Invasive Species Compendium

Detailed coverage of invasive species threatening livelihoods and the environment worldwide

Abstract

The effect of cross-boundary management on the trajectory to commonness in biological invasions.

Abstract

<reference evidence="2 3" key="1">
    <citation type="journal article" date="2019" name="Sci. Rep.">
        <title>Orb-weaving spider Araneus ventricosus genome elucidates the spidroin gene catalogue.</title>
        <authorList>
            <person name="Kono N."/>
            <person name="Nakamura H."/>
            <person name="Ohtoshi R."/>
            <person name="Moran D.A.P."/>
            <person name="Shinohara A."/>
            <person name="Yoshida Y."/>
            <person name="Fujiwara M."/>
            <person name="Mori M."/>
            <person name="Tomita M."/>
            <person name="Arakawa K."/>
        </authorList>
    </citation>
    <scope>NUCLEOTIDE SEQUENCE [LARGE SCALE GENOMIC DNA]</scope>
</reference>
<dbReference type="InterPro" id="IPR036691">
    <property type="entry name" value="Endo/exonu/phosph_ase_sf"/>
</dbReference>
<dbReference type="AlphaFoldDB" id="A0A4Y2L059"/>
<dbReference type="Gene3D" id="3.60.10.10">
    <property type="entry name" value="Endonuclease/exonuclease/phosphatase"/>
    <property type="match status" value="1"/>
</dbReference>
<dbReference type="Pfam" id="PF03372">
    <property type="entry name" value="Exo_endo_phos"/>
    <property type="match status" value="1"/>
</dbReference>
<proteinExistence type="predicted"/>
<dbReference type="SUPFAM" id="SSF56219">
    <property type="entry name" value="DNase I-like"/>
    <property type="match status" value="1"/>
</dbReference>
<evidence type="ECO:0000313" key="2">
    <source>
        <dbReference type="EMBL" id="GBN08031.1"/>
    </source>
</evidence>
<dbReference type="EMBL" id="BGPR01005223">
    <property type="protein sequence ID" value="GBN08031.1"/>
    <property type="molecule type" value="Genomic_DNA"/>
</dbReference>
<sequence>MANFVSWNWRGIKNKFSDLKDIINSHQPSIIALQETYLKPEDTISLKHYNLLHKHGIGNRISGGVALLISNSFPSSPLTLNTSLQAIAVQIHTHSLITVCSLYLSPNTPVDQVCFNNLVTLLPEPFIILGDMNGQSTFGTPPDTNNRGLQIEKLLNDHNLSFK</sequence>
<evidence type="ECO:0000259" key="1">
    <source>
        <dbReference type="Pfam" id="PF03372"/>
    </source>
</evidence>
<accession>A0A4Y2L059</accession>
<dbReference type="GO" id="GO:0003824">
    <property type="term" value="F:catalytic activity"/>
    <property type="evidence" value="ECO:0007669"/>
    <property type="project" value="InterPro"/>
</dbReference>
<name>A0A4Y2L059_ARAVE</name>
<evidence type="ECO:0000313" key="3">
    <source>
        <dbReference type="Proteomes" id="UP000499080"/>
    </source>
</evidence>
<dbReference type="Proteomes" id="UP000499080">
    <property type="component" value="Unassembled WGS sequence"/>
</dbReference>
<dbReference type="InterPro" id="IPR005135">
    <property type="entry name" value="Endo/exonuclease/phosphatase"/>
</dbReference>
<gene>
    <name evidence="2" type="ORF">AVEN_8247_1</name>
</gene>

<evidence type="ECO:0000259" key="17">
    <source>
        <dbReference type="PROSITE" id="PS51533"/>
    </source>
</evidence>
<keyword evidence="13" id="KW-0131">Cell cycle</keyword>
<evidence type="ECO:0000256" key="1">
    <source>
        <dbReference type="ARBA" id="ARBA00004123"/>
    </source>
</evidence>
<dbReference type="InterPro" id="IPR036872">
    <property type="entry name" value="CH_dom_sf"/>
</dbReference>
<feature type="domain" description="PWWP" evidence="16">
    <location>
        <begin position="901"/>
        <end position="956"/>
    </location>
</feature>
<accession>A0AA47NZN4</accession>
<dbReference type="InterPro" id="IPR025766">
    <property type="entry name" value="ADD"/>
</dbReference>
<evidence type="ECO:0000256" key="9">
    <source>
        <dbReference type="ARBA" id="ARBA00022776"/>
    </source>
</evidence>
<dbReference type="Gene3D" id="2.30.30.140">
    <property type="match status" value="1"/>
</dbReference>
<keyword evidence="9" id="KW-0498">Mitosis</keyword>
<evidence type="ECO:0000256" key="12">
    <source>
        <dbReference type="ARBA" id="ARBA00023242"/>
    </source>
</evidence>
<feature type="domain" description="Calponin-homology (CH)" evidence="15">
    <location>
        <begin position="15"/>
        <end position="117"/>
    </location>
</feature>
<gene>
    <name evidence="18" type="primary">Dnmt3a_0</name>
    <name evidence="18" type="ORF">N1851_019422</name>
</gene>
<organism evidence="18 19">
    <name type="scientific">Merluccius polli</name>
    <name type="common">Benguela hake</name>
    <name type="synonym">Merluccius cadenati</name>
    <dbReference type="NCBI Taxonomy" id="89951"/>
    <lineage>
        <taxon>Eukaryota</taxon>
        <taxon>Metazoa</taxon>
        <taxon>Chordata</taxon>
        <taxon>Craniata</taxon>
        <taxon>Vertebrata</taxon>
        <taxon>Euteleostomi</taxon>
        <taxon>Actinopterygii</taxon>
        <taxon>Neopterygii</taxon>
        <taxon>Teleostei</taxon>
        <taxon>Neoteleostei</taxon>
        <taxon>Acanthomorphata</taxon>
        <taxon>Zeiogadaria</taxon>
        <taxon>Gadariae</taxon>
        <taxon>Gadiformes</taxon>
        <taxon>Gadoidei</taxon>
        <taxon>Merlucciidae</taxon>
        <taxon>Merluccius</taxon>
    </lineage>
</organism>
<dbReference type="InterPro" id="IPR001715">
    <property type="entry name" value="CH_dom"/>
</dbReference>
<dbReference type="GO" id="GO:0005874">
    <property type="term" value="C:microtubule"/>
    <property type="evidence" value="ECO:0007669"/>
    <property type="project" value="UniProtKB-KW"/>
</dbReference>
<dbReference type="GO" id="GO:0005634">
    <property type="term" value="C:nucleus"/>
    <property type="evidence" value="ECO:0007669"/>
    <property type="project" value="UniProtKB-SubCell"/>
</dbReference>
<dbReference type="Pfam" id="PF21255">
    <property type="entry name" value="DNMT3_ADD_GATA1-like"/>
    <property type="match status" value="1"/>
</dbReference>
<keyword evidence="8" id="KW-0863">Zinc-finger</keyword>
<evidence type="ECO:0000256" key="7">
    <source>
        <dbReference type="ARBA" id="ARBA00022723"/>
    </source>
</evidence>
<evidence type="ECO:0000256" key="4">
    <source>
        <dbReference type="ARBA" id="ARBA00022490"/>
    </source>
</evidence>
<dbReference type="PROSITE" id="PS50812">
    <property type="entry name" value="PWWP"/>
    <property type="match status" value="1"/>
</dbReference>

The number of alien species introduced and undergoing range expansion in novel environments is steadily increasing, with important consequences for native ecosystems. The efficacy of management planning and decision making to limit such invasions can be improved by understanding how interventions will impact the population dynamics of recently introduced species. To do so, here we expand on a typological framework that enables the classification of populations over time into 10 categories of commonness, and apply it to a spatially discrete metapopulation with heterogeneous abundance across spatial units (patches). We use this framework to assess the effect of cross-boundary management on the capacity of a metapopulation with different demographic and dispersal characteristics, including time lags in population growth, to become common. We demonstrate this framework by simulating a simple theoretical metapopulation model capable of exploring a range of environments, species characteristics, and management actions. Management can vary in the efficacy of propagule interception between patches, and in the synchronisation of the implementation of these measures across patches (i.e. if management is implemented simultaneously across patches). Simulations show that poor interception efficacy that only modestly reduces the number of propagules entering a given spatial unit cannot be compensated for by strong management synchronisation between spatial units. Management synchronisation will nonetheless result in a reduction in rates of spread once a critical threshold of interception efficacy has been met. Finally, time lags in population growth that may result in delayed spread are an important aspect to be considered in management as they can amplify the efficacy of management. Our results demonstrate how a typological framework of categories of commonness can be used to provide practical insights for the management of biological invasions.